York Surrenders to Save City - York, PA
Posted by: Groundspeak Regular Member Math Teacher
N 39° 57.755 W 076° 43.682
18S E 352411 N 4425034
Quick Description: This Civil War interpretive is part of a wonderful series called Pennsylvania Civil War Trails. This beautiful interpretive is located on historic Lincoln Highway, at the northeast corner of Continental Square, within the York Historic District.
Location: Pennsylvania, United States
Date Posted: 7/31/2010 12:51:13 AM
Waymark Code: WM9C8E
Published By: Groundspeak Premium Member Turtle3863
Views: 2

Long Description:

To learn more about this program and to view the other interpretives go HERE. The sign is bolted on the concrete. It is twenty-five feet from the Lincoln Highway. There are many of these signs and historic events and places featured along the Lincoln Highway. Although the events portrayed in this interpretive predate the Highway by almost fifty years, this events and all the other which occurred on this stretch of road may be part of the reason this street was part of the Lincoln Highway.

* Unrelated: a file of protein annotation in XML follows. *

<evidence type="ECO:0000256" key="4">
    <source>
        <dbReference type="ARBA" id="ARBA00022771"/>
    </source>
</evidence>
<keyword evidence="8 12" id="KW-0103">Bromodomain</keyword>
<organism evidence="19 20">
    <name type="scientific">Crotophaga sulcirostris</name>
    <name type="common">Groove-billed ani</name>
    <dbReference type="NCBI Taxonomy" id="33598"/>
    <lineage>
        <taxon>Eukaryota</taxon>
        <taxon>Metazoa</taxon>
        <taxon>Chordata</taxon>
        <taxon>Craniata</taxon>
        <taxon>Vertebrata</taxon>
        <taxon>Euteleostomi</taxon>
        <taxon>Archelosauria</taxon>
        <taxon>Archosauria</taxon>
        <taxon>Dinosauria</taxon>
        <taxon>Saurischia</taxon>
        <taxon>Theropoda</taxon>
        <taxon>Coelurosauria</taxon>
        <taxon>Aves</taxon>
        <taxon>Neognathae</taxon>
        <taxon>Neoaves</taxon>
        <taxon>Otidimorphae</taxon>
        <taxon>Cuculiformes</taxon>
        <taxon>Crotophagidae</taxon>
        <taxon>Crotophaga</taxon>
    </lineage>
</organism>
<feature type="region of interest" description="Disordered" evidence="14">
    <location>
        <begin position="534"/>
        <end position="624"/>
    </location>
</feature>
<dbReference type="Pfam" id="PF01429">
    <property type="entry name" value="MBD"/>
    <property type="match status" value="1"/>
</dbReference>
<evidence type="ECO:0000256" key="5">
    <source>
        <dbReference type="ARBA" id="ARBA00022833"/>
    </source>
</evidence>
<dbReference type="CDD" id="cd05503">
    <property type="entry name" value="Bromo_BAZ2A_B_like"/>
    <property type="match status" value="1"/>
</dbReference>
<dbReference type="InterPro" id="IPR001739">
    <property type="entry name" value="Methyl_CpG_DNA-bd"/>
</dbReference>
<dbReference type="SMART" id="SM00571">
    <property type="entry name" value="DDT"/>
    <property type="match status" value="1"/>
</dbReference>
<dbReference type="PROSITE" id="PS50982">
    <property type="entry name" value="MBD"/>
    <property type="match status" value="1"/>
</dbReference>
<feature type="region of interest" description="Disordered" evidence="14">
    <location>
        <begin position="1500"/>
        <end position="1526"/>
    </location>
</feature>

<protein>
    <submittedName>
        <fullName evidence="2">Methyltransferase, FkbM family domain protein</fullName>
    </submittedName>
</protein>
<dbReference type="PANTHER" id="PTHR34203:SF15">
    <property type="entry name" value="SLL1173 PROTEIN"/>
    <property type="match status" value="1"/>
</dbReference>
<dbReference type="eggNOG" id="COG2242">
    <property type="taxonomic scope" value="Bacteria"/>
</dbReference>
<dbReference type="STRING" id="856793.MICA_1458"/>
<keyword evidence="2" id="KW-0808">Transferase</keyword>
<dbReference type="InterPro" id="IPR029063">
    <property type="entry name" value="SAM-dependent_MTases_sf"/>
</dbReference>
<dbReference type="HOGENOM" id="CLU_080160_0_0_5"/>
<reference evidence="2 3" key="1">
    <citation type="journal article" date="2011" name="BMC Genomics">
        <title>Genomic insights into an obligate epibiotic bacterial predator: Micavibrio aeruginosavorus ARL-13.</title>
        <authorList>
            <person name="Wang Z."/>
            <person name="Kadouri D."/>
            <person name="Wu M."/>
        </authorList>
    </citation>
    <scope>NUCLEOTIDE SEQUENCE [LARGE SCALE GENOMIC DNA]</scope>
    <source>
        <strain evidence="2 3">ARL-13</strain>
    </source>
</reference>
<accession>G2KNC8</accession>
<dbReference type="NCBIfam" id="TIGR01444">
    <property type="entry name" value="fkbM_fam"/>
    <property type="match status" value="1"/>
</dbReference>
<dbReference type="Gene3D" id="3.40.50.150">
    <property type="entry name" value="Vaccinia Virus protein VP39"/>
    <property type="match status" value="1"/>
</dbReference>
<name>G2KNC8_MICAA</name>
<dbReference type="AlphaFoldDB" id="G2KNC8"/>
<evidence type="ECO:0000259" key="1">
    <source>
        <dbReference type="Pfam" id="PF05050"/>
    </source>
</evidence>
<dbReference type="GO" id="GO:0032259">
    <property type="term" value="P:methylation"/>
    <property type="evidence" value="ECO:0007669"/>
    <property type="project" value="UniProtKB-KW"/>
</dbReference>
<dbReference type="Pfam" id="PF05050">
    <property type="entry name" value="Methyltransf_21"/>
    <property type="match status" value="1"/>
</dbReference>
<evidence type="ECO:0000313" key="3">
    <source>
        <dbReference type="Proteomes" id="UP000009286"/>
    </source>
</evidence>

In 1863 York became the largest Northern town occupied by the Confederate Army. The sign reads:

In 1863, York became the largest Northern town occupied by the Confederate Army. The center of one of the richest farming regions in the Union, York was virtually defenseless as the Rebels approached. When Major General Jubal A. Early's Division neared, the mayor and a committee of citizens met them to surrender the city. On June 28, Early moved into the court house and his brigade took over the U.S. Army Hospital on Penn Common, the York Fairgrounds, market sheds, and the mills north of town.

Early wanted supplies for his troops, so he demanded bread, sugar, coffee, molasses, meat, socks, hats, 2,000 pairs of shoes, and $100,000 from the citizens of York. If they failed to meet his demands he threatened to sack the town. The townspeople found most of what he had asked for, except they could scrape together only $26, 600. Early was satisfied and spared the town.

York's leaders had agreed not to resist in return for peaceful occupation. As a result, the Confederates allowed Yorkers to pass freely within the town. The residents interacted regularly with their occupiers, most of whom came from Georgia, Virginia, North Carolina, and Louisiana.

Northeast Quadrant Continental Square
YORK, PA, 17401

Related Website: [Web Link]

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